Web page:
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Mom Hacks: How to Survive a December Birthday

It’s the holiday season and in addition to the thousand things on your to-do list, do you also have to plan a birthday party because your child has the misfortune of having a December birthday?

birthday cake

A “normal” cake for December birthdays is a must

Do you wish you’d been just a little more or less “calculating” a few years back in your “family planning”? Of course, it’s entirely possible you and your child love the additional attention and fun a December birthday provides. As a Christmas baby myself, I’m here to share my dos and don’ts for how to best celebrate a birthday on or near a holiday. I picked up these tips commiserating with my December birthday compatriots over the years.

Do treat the December birthday like a “normal” birthday- at least for part of the day.

When we celebrate a birthday, most of us enjoy some combination of cake eating, song singing, and present opening. December birthdays warrant all of the same things. While only a special few of us actually have our birthdays on national holidays, we still want a birthday that feels like what other people get throughout the year.

This may mean you have to stop the usual holiday festivities for even just an hour to turn your focus to your birthday kid. Be sure to make the cake and decorations (including wrapping paper!) regular birthday themed for this hour unless you have explicit permission from the birthday kiddo to keep things holiday themed.

December birthday and christmas tree

Got a December birthday? Hold off on that tree!

This leads me to my second tip, do find ways to distinguish the birthday from the holiday.

Keeping the decorations birthday oriented is an easy way to do this. My husband’s birthday falls the second week in December, so my mother-in-law always refrained from holiday decorating until after his birthday. This is a tradition we continue in our house today. Mostly. For example, we’ll buy a Christmas tree, but we won’t decorate it with ornaments until after we’ve celebrated his birthday.

Holding off on holiday decor is trickier the later your birthday falls in the month, of course. For me, we enjoy all the usual holiday decor and surprises in December, but my husband makes sure to make me a birthday cake on Christmas Day that will be decorated with birthday candles and not candy canes. Your kiddo, like me, will likely enjoy the holiday festivities as much as anyone does, but will appreciate the extra time and thought you take to make the birthday feel special too.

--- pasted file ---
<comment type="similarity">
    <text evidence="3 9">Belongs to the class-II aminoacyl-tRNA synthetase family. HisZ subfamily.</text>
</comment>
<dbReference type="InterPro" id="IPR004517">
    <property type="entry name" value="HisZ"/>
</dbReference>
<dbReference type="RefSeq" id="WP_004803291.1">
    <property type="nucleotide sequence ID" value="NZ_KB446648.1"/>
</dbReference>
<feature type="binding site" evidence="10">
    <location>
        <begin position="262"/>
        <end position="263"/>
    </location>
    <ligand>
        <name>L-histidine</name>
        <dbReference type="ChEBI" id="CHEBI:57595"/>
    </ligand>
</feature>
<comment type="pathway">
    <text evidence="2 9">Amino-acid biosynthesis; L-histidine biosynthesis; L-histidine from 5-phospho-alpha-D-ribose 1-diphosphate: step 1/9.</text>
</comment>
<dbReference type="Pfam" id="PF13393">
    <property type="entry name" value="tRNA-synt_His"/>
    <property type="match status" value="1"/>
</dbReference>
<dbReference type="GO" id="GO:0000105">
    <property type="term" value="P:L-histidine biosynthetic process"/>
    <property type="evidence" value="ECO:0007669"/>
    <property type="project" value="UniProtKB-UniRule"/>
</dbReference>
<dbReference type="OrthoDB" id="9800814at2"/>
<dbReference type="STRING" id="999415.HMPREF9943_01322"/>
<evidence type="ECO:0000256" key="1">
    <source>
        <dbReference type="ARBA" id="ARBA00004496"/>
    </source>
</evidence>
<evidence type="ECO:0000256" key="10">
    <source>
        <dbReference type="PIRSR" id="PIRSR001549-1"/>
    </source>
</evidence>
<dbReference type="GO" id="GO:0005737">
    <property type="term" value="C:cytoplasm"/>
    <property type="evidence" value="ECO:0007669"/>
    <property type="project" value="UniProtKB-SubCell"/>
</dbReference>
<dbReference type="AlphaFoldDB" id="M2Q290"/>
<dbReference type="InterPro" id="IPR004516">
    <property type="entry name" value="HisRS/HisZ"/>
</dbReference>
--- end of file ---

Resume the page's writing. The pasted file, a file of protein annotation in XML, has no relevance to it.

Do be flexible with the date you celebrate.  

Your kid’s going to want a party with friends, but many of those friends will be booked for the month of December with holiday events and celebrations of their own. The closer to Christmas and New Year’s, the more likely they will be out of town too. My mom was always pretty good at planning my parties weeks in advance of my birthday when I was a kid, and I don’t remember missing more than a friend or two at my non-holiday themed birthday parties. My mom also always had us celebrate my birthday with my family on Christmas Eve, and I was the only kid who got to open presents.

Some families swear by the half-birthday celebration, but I would caution you against moving your kiddo’s December birthday to mid-June because, once again, families start to head out of town for vacations. If you are considering adopting a new date to celebrate away from the holidays, maybe just pick a random date and consistently celebrate it into the future.

Here’s a funny idea from Treasure Island author Robert Louis Stevenson. Ask an adult to give your child their birthday. In 1891, Stevenson wrote a note to a bummed out girl who was born on Christmas Day “gifting” her with his birthday as he had “no further use for a birthday.” (You can see the letter for yourself at the Fairbanks Museum in Norwich!)

birthday presents

Christmas Birthday gift combo? Just say no. Pixabay image

Finally, don’t give your child a combo birthday or holiday present!

Ugh, do I really have to explain the horribleness of giving someone a gift that is both a birthday and a Christmas gift? I don’t care if you or a relative are selecting a gift that is more expensive than you would ordinarily give because you’re combining the two gift-giving opportunities. It’s a dirty, rotten trick to a kid to offer them one gift instead of two. Kids with Hanukkah birthdays agree.

What about you? What advice do you have for celebrating December birthdays?

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